Artist couple Tim Noble & Sue Webster are best known for their ‘shadow sculptures’– towering structures that blend discarded rubbish, animals and other matter to create shadow portraits of the two.
Artist couple Tim Noble & Sue Webster are best known for their ‘shadow sculptures’ – towering structures that blend discarded rubbish, animals and other matter to create shadow portraits of the two. Their work also includes pop art light sculptures, pieces which have successfully elevated crass kitsch iconography to high art status. Noble & Webster’s latest project, Turning the Seventh Corner, draws on these and other practices to staggering effect. Created for Blain | Southern’s brand new Berlin gallery – a concrete, steel and glass structure with a floor space of more than 1,300 sq metres – the site-specific installation is monumental in both scale and ambition. Inspired by the tombs of the Egyptian Pharaohs in collaboration with the acclaimed architect David Adjaye, the artists desire for an element of surprise has led them to hold back on revealing every detail of the work, which they have created as a journey of exploration.
AnOther spoke with Sue Webster to find out more.
Blain/Southern’s gallery space was formally the printing press of the liberal German newspaper Der Tagesspiegel. Did the building’s history inform your installation in any way?
We were lucky that at the same time we were cultivating the concept for our show in Berlin, the gallery was searching for new premises and were therefore entirely open to making their decision based on our ever-expanding needs. Our requirements moved the scale from that of a normal shop window-type space into the disused printing factory of the German Newspaper Der Tagesspiegel, which happened to be in Potsdamer Strasse, a location away from the obvious art district. We were also very inspired by the Newspaper’s motto "Rerum cognoscere causas" – "To know the causes of things". It kind of reminds me of the wrought iron sign that hangs outside of Auschwitz that reads "Arbeit Macht Frei" – "Work makes one free".
The piece is inspired by Egyptian Pharaohs, where did this interest come from?
An artist's brain is like one giant creative sponge that draws on every single experience which may seem meaningless to others. For instance, our latest installation takes as much of its influence from visiting the tomb of Tutankhamun as it does from the fatal search for hidden treasure depicted in the 1969 western McKenna's Gold.
The installation features a maze of tunnels that leads the viewer on a journey through the building – can they choose their own path or will you navigate them?
Upon entering a doorway on the second floor of the gallery, the visitor walks through a labyrinth of man-made tunnels, dimly lit with narrowing passages. Arranged over 20 square metres, these ascend and descend in a spiral-like manner and have been designed to disorientate; in doing so, the mind is steered towards a more open and meditative state, it's a transcendental walk. We feel that art is a religious experience therefore you want to free your mind of all previous thoughts. Inexorably, almost as if drawn by a magnetic force, the visitor is pulled into a burial chamber, which gently glows as the eponymous seventh corner is turned. It is within this chamber that our work will be revealed.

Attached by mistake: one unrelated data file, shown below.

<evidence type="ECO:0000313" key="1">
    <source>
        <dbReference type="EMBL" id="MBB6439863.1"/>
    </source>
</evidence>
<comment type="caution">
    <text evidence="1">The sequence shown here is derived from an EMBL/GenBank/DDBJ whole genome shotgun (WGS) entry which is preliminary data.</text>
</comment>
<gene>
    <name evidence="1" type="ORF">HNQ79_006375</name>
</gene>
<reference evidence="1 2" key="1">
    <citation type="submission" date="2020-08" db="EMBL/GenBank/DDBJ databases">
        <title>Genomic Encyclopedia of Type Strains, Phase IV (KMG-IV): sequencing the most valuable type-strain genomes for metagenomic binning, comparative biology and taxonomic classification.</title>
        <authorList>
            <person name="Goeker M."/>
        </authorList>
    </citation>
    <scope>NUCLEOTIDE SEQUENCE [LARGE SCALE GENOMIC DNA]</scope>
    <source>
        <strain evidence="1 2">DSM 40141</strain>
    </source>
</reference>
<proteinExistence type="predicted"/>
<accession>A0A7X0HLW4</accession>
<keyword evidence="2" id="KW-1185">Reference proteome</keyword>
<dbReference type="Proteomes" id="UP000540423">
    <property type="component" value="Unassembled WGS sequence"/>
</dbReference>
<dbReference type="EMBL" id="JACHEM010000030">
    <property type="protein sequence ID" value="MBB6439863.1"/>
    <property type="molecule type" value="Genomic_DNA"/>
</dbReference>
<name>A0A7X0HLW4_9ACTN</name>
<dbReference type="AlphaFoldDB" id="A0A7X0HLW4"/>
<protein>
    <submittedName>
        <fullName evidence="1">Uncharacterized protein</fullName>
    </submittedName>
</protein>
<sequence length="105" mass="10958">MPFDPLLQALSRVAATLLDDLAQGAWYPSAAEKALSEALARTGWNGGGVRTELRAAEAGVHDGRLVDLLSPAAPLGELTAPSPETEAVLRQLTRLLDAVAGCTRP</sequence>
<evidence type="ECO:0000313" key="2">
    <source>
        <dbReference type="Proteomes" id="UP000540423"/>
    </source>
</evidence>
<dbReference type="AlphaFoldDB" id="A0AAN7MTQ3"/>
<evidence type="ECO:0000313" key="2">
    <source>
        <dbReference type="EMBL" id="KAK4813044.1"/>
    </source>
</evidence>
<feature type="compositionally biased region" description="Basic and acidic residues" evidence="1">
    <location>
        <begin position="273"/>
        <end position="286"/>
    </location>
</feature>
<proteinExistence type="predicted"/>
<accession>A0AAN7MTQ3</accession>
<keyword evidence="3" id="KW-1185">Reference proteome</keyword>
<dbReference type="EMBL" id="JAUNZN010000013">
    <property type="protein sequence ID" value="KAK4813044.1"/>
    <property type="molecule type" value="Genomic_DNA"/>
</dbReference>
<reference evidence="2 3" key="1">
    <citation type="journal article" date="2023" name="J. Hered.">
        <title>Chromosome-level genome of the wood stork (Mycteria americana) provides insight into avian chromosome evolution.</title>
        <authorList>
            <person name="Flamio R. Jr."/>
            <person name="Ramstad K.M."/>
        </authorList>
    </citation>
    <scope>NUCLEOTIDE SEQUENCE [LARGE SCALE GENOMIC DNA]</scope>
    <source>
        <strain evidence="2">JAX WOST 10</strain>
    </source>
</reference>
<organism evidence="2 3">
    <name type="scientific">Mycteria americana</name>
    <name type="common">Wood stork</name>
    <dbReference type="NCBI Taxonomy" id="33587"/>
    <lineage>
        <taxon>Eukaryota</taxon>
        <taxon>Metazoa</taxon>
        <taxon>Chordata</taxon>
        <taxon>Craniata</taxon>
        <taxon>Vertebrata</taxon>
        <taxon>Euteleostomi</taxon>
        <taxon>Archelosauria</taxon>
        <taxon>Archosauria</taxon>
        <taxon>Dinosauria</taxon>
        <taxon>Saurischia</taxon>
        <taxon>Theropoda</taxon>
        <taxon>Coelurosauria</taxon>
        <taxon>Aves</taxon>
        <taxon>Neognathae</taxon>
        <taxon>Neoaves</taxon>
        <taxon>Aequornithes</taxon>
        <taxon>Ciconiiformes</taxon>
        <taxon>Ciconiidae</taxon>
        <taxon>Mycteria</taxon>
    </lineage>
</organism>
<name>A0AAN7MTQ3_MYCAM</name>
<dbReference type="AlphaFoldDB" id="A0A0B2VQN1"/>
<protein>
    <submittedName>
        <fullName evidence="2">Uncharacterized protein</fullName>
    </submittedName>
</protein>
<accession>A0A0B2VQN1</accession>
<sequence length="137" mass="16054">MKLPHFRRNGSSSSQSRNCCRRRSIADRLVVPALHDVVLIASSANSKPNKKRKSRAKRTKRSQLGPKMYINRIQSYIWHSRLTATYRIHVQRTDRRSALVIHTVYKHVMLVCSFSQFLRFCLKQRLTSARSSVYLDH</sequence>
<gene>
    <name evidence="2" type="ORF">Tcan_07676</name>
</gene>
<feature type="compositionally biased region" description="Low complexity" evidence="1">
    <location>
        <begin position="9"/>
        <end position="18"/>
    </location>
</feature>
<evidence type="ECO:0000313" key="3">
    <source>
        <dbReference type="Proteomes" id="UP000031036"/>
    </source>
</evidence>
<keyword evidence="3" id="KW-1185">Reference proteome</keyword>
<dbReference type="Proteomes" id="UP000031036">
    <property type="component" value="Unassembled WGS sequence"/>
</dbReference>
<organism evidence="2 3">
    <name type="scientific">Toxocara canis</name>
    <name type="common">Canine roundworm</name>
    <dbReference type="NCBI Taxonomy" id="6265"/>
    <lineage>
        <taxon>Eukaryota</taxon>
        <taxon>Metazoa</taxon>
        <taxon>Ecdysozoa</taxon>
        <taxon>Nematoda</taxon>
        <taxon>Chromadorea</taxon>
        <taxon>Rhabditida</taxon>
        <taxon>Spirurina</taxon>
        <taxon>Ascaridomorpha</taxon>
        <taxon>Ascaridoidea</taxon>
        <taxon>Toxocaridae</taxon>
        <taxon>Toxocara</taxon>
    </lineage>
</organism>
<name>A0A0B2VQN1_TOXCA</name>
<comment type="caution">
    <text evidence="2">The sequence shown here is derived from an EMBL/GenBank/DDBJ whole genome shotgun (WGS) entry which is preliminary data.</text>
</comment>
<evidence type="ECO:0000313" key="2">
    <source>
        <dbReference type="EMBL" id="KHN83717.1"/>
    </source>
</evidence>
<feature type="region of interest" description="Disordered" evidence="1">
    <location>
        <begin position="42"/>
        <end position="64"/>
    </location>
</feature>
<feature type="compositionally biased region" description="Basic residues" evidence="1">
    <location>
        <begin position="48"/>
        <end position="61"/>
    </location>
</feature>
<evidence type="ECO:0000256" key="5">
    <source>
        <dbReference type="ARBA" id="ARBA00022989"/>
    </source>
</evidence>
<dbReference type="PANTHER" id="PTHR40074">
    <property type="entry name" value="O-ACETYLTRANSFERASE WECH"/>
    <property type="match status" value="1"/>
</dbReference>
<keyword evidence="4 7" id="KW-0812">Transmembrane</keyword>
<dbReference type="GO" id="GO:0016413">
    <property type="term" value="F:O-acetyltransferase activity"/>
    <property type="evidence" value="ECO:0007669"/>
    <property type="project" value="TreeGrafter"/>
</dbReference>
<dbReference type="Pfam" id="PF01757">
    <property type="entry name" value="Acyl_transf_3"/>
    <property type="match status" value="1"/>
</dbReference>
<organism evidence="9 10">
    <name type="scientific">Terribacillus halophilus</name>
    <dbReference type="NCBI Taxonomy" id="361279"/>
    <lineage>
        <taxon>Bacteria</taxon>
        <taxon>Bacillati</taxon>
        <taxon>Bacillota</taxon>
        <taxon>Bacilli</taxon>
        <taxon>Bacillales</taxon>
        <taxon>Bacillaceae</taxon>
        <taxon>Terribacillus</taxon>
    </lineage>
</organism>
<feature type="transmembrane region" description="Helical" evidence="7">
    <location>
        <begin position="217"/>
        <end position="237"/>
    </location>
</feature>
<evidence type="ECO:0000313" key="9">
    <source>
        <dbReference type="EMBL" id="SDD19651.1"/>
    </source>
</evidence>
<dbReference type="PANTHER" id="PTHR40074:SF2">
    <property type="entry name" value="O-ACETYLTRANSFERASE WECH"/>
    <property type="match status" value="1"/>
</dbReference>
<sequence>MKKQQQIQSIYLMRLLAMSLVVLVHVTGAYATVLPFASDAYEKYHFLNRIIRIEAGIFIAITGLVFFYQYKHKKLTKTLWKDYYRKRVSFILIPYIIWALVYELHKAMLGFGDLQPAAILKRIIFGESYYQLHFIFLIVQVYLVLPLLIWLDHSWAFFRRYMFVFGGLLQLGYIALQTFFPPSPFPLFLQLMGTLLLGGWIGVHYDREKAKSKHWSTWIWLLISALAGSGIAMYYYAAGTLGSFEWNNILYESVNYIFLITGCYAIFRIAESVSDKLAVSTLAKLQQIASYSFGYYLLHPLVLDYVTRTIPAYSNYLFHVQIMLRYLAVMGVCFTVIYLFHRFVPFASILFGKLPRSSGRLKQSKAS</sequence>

Can you give us any clues as to what we might find around ‘the seventh corner’?
After turning the Seventh Corner you may enter an intimate, darkened chamber, where before you stands a golden sculpture lit by a single source of light. The inquisitive eye may feast upon the exquisite detail of the sculpture – a delicious mass of entwined creatures, each cast in solid silver and plated in pure gold. A cast of dried frogs, dried baby rats, crows feet, a pair of vulture's feet with claws, a chicken's foot – and at the centre seemingly spewing out from the mass – an offering of two mummified squirrels.
This is the second time you’ve worked with David Adjaye – is this an easy collaboration?
It's actually the third time we've worked with David, firstly he designed our studio and living apartment when we bought a disused furniture factory in Shoreditch in 2001. The studio, which was later termed Dirty House, went on to become one of David's most seminal works and led him to greater projects such as designing and building his first museum in America – the Museum of Contemporary Art in Denver. As a thank you present, he commissioned Tim and I to build a giant outdoor sculpture, Toxic Schizophrenia-Hyper Version 2009. The idea to collaborate on Turning the Seventh Corner happened one night over dinner, Tim and I had just returned from Joshua Tree in California where some friends of ours had recently bought 80 acres of land and were interested in both David designing a house for them and Tim and I building a sculpture. We had the idea of burying a work underground, that was only accessible by travelling through a system of tunnels that would lead to a buried chamber and eventually to the actual work of art itself... unfortunately our Californian friends couldn't quite comprehend such a complex idea, one where the artwork was not always visible, I guess ultimately what they wanted was a talking point in their living room... which was fortunate for us, as this is what lead us to finally realise Turning the Seventh Corner, in Berlin.
Turning the Seventh Corner runs until 16 July 2011 at Blain/Southern, Berlin.
Text by Frankie Mathieson